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No deal: London Mayor Joe Fontana's lawyer on plea bargain with Crown

Lawyers handling Mayor Joe Fontana’s fraud case have been given seven weeks to review evidence and negotiate with the Crown.

A plea deal won’t be part of those negotiations, lawyer Gord Cudmore reaffirmed Tuesday.

“They’ll be discussions with the Crown and defence about what facts we agree on (and) if there’s things we don’t agree on,” Cudmore said, speaking outside the London courthouse after the first hearing in the case. “You don’t go in and fight things you agree are true. You point out what it is that the issues are, where you differ from the Crown’s position and what the defence is.”

Cudmore and his assistants will get their first look Thursday at evidence turned up in a month-long Mountie investigation. After that, talks between the sides expected to start.

The next court date is Feb. 26, where Cudmore said one of two things will happen.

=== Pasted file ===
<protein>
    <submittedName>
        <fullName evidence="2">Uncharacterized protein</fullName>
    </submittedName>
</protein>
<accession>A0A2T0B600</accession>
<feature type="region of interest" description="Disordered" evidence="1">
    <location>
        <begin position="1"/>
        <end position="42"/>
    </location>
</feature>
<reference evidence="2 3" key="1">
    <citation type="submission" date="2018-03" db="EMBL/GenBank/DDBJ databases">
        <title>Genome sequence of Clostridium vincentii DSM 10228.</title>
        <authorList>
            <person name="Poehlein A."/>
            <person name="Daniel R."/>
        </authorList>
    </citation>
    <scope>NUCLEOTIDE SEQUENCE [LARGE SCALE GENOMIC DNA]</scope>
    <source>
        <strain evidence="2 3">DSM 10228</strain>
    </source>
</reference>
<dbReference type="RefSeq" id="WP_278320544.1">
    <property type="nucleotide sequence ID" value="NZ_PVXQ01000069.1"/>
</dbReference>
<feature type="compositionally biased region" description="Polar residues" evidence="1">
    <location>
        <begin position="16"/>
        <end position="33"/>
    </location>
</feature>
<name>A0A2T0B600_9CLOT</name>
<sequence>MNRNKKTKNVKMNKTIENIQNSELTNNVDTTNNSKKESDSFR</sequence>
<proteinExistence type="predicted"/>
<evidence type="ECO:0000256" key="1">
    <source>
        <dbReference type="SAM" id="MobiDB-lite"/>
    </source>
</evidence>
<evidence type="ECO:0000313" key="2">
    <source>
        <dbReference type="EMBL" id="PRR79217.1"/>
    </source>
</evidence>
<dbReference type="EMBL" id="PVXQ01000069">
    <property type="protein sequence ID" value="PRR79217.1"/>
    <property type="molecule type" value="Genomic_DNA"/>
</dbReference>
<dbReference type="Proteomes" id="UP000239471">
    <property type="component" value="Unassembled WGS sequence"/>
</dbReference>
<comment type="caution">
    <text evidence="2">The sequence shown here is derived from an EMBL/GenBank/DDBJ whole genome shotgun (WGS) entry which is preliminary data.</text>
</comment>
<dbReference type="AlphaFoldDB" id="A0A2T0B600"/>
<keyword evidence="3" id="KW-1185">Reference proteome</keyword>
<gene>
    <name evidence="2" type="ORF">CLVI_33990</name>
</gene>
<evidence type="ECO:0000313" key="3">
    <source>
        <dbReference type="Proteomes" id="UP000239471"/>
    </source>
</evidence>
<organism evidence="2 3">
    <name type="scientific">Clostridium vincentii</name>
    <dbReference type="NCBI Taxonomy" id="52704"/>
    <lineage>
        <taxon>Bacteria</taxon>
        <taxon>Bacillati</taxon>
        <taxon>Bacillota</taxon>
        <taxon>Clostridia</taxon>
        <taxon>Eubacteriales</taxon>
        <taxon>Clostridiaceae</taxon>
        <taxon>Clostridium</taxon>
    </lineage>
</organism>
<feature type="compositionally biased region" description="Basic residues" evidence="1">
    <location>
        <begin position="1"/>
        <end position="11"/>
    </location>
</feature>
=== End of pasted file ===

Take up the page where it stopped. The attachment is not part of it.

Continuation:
“If the Crown and I have had time to talk, we may set a date for a preliminary hearing,” he said. “If we haven’t resolved everything, it will be adjourned again to allow for further talks.”

Fontana — accused of using a $1,700 federal government cheque to cover a room deposit for his son’s 2005 wedding reception — wasn’t at Tuesday’s hearing and isn’t likely to appear next month.

Along with fraud under $5,000, Fontana is charged with breach of trust by a public officer, and uttering forged documents. He was a federal cabinet minister in 2005.

Seating issues

Of the seven media outlets waiting as Mayor Joe Fontana’s court hearing started Tuesday, only one — chosen after drawing straws — was allowed in the courtroom because of space concerns.

The hearing was in Courtroom A — a tight space that Gord Cudmore, Fontana’s lawyer, aptly described as “only slightly larger than a phone booth.”

Having the hearing there followed standard procedure, said Fran Martellotti, manager of court operations.

“It’s a first appearance, and we’re treating it as we treat all first appearances,” she said when asked why the high-profile case wasn’t moved to a larger room.

A February hearing is slated for the same courtroom.

Martellotti did not respond to a Metro email asking if there’s a chance it will be moved.

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